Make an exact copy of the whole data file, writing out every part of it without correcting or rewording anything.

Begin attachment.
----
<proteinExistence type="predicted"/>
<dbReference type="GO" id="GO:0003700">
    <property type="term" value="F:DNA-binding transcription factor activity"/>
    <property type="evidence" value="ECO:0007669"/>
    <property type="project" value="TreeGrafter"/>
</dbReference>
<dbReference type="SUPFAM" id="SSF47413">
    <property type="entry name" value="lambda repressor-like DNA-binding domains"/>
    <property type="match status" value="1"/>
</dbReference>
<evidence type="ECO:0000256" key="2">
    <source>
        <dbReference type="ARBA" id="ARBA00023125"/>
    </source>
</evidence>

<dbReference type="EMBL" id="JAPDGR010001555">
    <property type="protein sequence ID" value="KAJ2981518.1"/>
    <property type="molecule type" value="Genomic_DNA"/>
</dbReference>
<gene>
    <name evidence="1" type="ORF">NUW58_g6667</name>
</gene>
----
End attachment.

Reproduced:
<proteinExistence type="predicted"/>
<dbReference type="GO" id="GO:0003700">
    <property type="term" value="F:DNA-binding transcription factor activity"/>
    <property type="evidence" value="ECO:0007669"/>
    <property type="project" value="TreeGrafter"/>
</dbReference>
<dbReference type="SUPFAM" id="SSF47413">
    <property type="entry name" value="lambda repressor-like DNA-binding domains"/>
    <property type="match status" value="1"/>
</dbReference>
<evidence type="ECO:0000256" key="2">
    <source>
        <dbReference type="ARBA" id="ARBA00023125"/>
    </source>
</evidence>

<dbReference type="EMBL" id="JAPDGR010001555">
    <property type="protein sequence ID" value="KAJ2981518.1"/>
    <property type="molecule type" value="Genomic_DNA"/>
</dbReference>
<gene>
    <name evidence="1" type="ORF">NUW58_g6667</name>
</gene>